'...the Glorious Revolution was the last coup d’état in England, effected to establish parliamentary democracy, whereby William of Orange deposed King James II, the last Roman Catholic English monarch, in 1688.

Parliamentary "democracy"!!?? "Parliamentary sovereignty" surely?Keith-264 (talk) 11:34, 30 June 2009 (UTC)
In the so-called Glorious Revolution, an Allied (Dutch, Hanoverian, other German states, and French exiles) Army was landed in England by the Dutch Navy. The English Army, led by the quisling John Churchill, did not fight the invaders. The English navy had been unable to prevent the invasion because it was in port at crucial time because lack of intelligence and the wind being in the wrong direction when it did learn that the Dutch were about to invade. It was a foreign invasion.--Toddy1 (talk) 05:41, 5 November 2009 (UTC)

Further References Links[edit]

Feel free to submit this further reading link to the main page.

Jeeptires (talk) 03:19, 19 September 2009 (UTC)

Pronunciamiento: I need to edit this article[edit]

{{editprotected}} Why was this article fully protected? It seems that only IPs are causing trouble. Why not temporarily blocking anon users only? It seems totally exaggerated to completely protect this article.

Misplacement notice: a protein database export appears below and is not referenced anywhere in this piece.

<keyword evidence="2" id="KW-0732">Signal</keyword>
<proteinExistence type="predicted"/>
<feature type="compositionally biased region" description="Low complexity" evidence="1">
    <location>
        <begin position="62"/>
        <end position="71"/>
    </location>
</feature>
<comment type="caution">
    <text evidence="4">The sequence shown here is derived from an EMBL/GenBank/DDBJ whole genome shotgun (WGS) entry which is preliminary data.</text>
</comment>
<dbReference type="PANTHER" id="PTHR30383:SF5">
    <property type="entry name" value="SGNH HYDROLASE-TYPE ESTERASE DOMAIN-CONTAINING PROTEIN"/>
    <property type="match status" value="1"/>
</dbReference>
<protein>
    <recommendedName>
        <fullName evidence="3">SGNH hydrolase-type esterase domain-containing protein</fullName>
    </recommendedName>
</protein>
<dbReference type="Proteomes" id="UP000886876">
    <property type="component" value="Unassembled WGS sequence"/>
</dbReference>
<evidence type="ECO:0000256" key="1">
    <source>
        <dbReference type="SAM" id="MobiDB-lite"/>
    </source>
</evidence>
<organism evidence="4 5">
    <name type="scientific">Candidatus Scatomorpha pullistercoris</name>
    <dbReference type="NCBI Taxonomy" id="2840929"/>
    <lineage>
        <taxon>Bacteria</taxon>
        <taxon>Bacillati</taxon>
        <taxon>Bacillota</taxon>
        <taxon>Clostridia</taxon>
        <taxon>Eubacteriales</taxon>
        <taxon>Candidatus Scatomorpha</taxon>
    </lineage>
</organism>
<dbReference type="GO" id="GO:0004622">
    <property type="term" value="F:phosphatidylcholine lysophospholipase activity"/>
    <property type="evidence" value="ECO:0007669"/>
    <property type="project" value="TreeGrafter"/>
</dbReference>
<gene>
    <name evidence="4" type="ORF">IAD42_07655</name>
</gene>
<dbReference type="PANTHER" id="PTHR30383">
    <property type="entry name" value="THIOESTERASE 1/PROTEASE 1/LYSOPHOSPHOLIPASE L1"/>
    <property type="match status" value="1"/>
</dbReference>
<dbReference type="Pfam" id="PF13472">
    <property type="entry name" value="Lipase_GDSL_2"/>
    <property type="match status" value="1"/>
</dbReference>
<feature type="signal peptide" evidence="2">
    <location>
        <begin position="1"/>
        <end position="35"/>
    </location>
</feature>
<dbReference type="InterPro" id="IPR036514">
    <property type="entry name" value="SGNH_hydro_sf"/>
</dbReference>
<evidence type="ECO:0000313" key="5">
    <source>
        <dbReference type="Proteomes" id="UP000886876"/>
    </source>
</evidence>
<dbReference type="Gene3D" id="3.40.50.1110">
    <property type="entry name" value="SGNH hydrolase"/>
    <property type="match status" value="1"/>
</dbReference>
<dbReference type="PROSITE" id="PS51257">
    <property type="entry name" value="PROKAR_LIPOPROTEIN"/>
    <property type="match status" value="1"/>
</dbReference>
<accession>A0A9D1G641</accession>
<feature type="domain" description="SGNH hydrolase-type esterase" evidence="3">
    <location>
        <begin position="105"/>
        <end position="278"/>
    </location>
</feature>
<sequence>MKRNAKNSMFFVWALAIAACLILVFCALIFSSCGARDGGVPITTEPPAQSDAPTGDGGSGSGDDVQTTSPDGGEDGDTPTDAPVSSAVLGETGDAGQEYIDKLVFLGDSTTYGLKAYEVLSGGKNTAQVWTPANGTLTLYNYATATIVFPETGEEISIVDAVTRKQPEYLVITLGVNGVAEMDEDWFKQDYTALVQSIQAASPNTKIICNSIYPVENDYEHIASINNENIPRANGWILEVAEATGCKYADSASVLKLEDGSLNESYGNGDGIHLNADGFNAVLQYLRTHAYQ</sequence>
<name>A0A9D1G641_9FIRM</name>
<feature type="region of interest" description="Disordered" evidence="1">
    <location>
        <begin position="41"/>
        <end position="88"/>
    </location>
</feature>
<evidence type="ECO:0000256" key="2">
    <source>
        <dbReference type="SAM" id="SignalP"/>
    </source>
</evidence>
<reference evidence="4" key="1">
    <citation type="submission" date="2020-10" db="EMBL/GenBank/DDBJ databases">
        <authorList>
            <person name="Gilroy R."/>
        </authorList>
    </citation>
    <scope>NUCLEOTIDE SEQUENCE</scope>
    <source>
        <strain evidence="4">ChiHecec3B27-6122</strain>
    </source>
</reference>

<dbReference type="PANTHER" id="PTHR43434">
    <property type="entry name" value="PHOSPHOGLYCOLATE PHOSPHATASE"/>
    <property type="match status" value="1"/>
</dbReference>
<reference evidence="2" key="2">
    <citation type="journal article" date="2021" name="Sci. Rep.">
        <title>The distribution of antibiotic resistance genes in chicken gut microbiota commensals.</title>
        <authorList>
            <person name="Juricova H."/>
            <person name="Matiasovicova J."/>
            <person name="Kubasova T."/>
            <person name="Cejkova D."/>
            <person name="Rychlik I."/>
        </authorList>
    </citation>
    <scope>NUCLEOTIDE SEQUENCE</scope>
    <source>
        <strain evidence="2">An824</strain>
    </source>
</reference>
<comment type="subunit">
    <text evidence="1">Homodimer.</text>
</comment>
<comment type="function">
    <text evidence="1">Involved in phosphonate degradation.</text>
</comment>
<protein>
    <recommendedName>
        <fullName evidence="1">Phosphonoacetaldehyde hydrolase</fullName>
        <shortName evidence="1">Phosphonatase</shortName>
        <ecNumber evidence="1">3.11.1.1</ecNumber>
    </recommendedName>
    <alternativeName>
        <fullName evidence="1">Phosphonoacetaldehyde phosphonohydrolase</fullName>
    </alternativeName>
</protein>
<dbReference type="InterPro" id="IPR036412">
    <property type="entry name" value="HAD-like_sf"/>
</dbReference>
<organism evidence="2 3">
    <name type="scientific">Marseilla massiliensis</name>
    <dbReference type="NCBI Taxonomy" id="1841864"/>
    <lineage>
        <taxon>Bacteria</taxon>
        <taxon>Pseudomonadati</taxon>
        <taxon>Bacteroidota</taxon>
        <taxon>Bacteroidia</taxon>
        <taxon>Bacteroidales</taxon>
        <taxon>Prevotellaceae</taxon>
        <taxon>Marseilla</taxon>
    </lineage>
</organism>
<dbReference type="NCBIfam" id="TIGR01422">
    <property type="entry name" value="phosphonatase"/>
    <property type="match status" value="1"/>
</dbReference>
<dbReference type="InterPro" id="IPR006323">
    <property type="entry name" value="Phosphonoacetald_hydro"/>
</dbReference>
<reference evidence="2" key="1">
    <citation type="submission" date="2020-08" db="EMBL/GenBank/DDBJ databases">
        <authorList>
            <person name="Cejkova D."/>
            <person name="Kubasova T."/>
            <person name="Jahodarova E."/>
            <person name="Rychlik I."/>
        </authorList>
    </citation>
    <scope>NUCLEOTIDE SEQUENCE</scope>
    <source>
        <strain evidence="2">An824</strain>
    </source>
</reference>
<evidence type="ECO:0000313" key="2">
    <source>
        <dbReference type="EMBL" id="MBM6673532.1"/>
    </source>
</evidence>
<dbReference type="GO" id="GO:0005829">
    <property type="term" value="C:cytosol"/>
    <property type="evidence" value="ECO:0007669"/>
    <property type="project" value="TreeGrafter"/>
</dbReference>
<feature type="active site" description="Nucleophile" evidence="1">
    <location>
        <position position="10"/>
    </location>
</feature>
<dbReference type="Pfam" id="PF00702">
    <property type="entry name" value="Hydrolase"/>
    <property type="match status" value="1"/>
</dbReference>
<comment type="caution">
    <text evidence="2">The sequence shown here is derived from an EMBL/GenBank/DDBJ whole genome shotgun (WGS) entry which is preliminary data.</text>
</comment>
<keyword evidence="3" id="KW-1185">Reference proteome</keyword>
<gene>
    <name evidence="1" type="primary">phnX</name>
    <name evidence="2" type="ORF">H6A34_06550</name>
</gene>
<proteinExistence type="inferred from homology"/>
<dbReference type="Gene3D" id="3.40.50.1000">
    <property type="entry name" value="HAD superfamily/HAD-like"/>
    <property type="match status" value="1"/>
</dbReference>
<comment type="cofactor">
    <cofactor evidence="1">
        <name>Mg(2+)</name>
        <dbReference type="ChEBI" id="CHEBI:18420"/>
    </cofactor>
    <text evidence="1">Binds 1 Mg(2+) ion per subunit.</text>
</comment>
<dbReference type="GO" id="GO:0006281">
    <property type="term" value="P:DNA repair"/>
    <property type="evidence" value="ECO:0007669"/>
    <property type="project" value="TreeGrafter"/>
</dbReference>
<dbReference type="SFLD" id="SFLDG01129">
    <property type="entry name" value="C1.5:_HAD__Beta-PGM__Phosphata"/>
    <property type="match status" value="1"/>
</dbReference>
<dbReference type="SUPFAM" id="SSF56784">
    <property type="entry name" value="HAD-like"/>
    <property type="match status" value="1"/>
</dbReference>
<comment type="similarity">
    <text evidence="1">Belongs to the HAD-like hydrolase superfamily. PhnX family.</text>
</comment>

My edit:


The Pronunciamento (Pronouncement) is the Spanish and Hispano American analogue of coup d’état; golpe de estado (coup d’état) is the usual, Spanish phrase.


The Pronunciamento ("pronouncement") is an euphemistic Spanish-language analogue of coup d’état; golpe de estado ("coup d’état") is the usual, Spanish phrase.

I hope this is not controversial. Thank you.

? CieloEstrellado 09:45, 29 June 2009 (UTC)

I've lowered the protection as you suggested. Please make the edit yourself. (However I suggest that "euphemistic" is a somewhat subjective word, and so maybe not suitable.) — Martin (MSGJ · talk) 16:51, 30 June 2009 (UTC)
You're probably right. I'd have to source that. ? CieloEstrellado 05:38, 9 July 2009 (UTC)

Types of coup d’état[edit]